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#4 2009-10-28 14:11:01

purehappiness
Member
From: Connecticut USA
Registered: 2009-01-13
Posts: 528

Re: Stop and make some tea

There is nothing like some nice fresh japanese tea. smile


I was not conscious whether I was riding on the wind or the wind was riding on me.

Lieh-tzu

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#5 2009-10-28 14:35:07

Karmajampa
Member
From: Aotearoa (NZ)
Registered: 2006-02-12
Posts: 574
Website

Re: Stop and make some tea

Which is more important ? To make a comfortable sound or to engage with the reason for the arising of your frustration.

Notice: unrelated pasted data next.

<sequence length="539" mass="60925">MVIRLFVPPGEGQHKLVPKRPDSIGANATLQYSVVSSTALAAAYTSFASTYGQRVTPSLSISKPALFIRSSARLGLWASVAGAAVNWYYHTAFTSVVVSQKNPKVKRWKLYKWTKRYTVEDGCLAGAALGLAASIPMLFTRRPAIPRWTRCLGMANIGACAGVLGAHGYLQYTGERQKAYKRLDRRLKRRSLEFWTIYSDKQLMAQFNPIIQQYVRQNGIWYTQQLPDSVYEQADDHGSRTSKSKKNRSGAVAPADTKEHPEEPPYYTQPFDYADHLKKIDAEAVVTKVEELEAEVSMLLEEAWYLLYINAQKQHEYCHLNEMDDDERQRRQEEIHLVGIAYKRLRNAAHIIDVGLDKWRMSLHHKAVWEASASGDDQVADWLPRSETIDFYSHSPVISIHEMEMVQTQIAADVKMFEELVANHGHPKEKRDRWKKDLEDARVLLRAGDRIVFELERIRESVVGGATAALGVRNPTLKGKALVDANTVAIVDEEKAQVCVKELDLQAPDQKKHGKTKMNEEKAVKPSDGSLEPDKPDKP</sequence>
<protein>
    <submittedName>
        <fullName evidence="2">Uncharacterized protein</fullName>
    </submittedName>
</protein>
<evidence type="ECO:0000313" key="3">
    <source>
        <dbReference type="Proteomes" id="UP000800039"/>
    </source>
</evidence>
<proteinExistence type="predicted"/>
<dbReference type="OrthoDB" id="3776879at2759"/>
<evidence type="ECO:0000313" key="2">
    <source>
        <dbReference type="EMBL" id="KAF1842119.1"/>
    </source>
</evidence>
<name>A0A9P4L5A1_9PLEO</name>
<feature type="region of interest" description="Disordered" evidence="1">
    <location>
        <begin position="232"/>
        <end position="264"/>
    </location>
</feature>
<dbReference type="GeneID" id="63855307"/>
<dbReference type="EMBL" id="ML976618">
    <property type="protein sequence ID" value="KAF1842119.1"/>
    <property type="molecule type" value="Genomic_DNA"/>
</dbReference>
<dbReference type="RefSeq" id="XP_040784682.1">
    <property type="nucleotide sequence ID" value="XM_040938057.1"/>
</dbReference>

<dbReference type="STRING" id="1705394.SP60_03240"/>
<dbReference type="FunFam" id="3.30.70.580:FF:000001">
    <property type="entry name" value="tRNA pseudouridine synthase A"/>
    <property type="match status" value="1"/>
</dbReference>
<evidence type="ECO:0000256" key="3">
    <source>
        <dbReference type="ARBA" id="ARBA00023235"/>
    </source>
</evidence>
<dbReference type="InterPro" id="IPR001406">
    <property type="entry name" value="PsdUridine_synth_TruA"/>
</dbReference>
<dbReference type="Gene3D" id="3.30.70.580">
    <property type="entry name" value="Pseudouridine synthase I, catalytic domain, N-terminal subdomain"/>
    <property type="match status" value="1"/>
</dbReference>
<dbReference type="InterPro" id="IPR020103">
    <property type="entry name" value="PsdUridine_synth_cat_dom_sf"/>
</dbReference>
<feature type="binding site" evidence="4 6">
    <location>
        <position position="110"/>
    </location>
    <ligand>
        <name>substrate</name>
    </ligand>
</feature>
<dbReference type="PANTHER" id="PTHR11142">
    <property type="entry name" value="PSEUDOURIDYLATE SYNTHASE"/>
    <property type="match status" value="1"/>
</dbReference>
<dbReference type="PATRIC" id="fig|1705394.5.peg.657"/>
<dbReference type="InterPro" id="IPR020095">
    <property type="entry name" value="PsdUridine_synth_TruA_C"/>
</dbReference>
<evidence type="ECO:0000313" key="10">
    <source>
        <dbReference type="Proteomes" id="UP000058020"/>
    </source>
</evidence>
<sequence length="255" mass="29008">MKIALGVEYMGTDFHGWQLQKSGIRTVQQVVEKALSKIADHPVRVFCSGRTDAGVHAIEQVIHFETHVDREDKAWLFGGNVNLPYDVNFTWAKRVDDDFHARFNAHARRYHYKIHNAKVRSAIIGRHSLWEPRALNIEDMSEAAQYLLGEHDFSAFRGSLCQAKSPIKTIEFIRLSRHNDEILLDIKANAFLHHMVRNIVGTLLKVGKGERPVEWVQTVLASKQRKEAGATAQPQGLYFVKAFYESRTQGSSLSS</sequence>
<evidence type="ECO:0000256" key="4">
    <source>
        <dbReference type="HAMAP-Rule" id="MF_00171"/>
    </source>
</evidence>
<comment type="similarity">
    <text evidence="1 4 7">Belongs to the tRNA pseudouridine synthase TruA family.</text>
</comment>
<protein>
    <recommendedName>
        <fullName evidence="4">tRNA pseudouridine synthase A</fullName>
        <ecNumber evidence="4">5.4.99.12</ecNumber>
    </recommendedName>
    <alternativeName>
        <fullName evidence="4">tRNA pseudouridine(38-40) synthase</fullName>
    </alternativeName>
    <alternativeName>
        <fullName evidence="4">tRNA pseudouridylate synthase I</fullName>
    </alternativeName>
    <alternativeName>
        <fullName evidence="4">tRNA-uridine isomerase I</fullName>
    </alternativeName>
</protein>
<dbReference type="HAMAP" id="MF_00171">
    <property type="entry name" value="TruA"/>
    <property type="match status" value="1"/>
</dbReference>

Your shakuhachi practice is showing you something, going off to drink tea is simply avoiding the results and submitting to distraction.


Kia Kaha !

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#6 2009-10-28 16:56:13

airin
Member
From: Vancouver, BC, Canada
Registered: 2008-10-17
Posts: 303
Website

Re: Stop and make some tea

I lke the idea of stopping to have a cup of tea when things are tensing up and our attachment to a result is leading us down the road to frustration. I don't think there's anything wrong with intentional, purposeful distraction.  Used this way, distraction can serve as a useful method of shifting the perspective on an activity.  For this reason, I think, if used skillfully, distraction, or in this context, a change of activity, has its place.